Apart from specific instrumentation, a distinguishing characteristic of bluegrass is vocal harmony featuring two, three, or four parts, often with a dissonant or modal sound in the highest voice (see modal frame), a style described as the "high, lonesome sound."Commonly, the ordering and layering of vocal harmony is called the "stack". A standard stack has a baritone voice at the bottom, the lead in the middle (singing the main melody) and a tenor at the top; although stacks can be altered, especially where a female voice is included. Alison Krauss and Union Station provide a good example of a different harmony stack with a baritone and tenor with a high lead, an octave above the standard melody line, sung by the female vocalist. However, by employing variants to the standard trio vocal arrangement, they were simply following a pattern existing since the early days of the genre. Both the Stanley Brothers and the Osborne Brothers employed the use of a high lead with the tenor and baritone below it. The Stanleys used it numerous times times in their recordings for both Mercury and King records. This particulcar stack was most famously employed by the Osborne Brothers who first employed it during their time with MGM records in the latter half of the 1950s. This vocal arrangement would become the trademark of the Osbornes' sound with Bobby's high, clear voice at the top of the vocal stack. Additionally, the Stanley Brothers also utilized a high baritone part on several of their trios recorded for Columbia records during their time with that label (1949–1952) . Mandolin player Pee Wee Lambert sang the high baritone above Ralph Stanley's tenor, both parts above Carter's lead vocal. This trio vocal arrangement was variously used by other groups as well; even Bill Monroe employed it in his 1950 recording of "When the Golden Leaves Begin to Fall'. In the 1960s Flatt and Scruggs often added a fifth part to the traditional quartet parts on gospel songs, the extra part being a high baritone (doubling the baritone part sung in the normal range of that voice; E.P. Tullock [aka Cousin Jake] normally providing the part, though at times it was handled by Curly Seckler).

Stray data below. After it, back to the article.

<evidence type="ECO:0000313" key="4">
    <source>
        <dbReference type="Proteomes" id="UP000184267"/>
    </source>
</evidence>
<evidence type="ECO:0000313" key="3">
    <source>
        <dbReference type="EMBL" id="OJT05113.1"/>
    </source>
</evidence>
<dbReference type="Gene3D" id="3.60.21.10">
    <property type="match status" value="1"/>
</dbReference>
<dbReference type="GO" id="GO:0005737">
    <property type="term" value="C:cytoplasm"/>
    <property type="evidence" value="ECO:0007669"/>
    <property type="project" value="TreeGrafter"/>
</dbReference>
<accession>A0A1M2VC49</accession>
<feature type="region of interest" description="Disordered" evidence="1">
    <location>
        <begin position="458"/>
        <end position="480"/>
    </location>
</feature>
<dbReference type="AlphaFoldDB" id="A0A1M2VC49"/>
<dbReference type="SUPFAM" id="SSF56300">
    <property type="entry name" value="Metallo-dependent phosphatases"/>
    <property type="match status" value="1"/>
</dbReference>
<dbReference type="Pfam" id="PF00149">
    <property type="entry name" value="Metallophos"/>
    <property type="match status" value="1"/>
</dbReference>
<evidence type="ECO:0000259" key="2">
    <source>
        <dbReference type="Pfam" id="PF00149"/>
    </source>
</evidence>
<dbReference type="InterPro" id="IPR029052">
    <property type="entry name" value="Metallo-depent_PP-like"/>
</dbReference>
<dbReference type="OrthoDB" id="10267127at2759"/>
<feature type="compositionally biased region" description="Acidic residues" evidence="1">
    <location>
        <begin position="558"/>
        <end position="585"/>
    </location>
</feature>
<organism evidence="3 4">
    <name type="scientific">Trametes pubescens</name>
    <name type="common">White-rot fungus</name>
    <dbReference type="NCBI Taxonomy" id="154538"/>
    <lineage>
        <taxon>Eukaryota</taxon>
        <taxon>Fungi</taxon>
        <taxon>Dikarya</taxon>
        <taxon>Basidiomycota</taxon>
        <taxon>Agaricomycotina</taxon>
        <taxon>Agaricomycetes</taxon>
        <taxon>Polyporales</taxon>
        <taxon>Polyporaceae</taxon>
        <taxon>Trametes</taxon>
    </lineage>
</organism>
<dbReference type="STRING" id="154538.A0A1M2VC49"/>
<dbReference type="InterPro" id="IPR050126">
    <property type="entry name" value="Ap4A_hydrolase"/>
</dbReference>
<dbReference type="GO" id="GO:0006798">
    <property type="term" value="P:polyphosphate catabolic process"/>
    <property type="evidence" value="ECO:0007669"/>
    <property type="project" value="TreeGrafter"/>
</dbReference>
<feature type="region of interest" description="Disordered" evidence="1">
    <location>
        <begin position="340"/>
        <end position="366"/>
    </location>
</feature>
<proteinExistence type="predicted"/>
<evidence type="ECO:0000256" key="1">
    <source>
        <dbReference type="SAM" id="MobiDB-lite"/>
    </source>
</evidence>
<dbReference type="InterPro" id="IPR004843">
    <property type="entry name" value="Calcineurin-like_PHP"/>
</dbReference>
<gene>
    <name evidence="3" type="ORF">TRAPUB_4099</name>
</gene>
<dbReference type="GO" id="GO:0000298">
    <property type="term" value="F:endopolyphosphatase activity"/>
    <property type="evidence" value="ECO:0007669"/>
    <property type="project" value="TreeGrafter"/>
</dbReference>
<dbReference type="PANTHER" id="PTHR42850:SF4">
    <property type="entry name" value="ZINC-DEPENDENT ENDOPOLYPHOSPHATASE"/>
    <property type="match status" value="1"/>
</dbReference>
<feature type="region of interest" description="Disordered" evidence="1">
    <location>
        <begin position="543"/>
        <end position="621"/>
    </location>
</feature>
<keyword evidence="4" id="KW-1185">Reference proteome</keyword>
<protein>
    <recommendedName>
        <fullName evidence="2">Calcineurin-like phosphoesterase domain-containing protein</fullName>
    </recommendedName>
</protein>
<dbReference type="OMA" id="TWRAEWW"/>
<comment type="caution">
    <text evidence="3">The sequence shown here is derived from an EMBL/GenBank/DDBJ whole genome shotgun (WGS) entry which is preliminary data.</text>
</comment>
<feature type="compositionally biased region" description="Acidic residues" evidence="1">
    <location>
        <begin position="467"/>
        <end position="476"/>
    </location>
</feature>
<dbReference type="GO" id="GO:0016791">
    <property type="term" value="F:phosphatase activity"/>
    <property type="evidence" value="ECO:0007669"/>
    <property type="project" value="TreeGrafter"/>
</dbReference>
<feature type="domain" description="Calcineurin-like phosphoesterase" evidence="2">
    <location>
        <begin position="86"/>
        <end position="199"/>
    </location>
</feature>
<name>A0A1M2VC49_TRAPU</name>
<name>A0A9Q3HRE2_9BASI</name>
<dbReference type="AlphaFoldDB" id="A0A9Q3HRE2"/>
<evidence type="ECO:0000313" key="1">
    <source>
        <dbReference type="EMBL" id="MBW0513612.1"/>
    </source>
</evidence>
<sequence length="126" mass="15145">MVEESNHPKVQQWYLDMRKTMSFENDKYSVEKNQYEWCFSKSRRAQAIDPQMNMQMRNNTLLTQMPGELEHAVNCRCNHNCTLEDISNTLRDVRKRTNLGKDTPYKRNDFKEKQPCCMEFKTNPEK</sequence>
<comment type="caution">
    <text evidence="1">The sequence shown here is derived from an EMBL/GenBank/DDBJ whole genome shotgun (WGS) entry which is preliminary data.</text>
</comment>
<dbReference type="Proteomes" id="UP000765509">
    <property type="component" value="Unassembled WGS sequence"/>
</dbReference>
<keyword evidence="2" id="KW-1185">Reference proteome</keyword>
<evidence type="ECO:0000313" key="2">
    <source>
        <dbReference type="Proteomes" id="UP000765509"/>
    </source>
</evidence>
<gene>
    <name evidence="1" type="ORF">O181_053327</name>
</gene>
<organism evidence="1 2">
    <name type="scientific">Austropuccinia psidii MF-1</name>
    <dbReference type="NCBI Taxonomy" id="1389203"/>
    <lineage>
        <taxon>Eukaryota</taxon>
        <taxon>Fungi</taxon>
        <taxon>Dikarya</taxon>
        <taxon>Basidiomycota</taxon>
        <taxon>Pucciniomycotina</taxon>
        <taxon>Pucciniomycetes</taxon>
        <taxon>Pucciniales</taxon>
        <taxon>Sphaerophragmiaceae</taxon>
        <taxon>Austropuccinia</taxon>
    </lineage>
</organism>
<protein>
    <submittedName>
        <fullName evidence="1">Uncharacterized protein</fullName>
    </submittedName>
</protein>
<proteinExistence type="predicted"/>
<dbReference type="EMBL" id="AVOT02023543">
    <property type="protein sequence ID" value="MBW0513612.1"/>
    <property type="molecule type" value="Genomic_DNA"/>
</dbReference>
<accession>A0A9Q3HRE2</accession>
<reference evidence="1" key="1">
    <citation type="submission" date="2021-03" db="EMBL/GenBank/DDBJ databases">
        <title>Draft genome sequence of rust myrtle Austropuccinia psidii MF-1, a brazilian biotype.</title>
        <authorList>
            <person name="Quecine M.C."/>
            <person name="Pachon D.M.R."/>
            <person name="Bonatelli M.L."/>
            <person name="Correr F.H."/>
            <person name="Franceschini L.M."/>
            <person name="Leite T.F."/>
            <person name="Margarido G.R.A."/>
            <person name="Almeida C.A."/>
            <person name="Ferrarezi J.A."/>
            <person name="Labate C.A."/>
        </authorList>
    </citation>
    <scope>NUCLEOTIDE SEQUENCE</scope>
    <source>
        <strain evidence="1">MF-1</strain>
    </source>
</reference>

Bluegrass tunes often take the form of narratives on the everyday lives of the people whence the music came. Aside from laments about loves lost, interpersonal tensions and unwanted changes to the region (e.g., the visible effects of mountaintop coal mining), bluegrass vocals frequently reference the hard-scrabble existence of living in Appalachia and other rural areas with modest financial resources. Some protest music has been composed in the bluegrass style, especially concerning the vicissitudes of the Appalachian coal mining industry. Railroading has also been a popular theme, with ballads such as "Wreck of the Old 97" and "Nine Pound Hammer" (from the legend of John Henry) being exemplary.
Bluegrass, as a distinct musical form, developed from elements of old-time music and traditional music of the Appalachian region of the United States. The Appalachian region was where many Scottish American immigrants settled, bringing with them the musical traditions of their homelands. Hence the sounds of jigs and reels, especially as played on the fiddle, were innate to the developing style. Black musicians, meanwhile, brought the iconic banjo to Appalachia.Much later, in 1945, Earl Scruggs would develop a three finger roll on the instrument which allowed a rapid fire cascade of notes that could keep up with the driving tempo of the new bluegrass sound.
Settlers from Britain and Ireland arrived in Appalachia during the 18th century, and brought with them the musical traditions of their homelands.These traditions consisted primarily of English and Scottish ballads—which were essentially unaccompanied narrative—and dance music, such as reels, which were accompanied by a fiddle. Many older bluegrass songs come directly from the British Isles. Several Appalachian bluegrass ballads, such as "Pretty Saro", "Pretty Polly", "Cuckoo Bird" and "House Carpenter", come from England and preserve the English ballad tradition both melodically and lyrically. Some bluegrass fiddle songs popular in Appalachia, such as "Leather Britches" and "Soldier's Joy", have Scottish roots. The dance tune "Cumberland Gap" may be derived from the tune that accompanies the Scottish ballad "Bonnie George Campbell".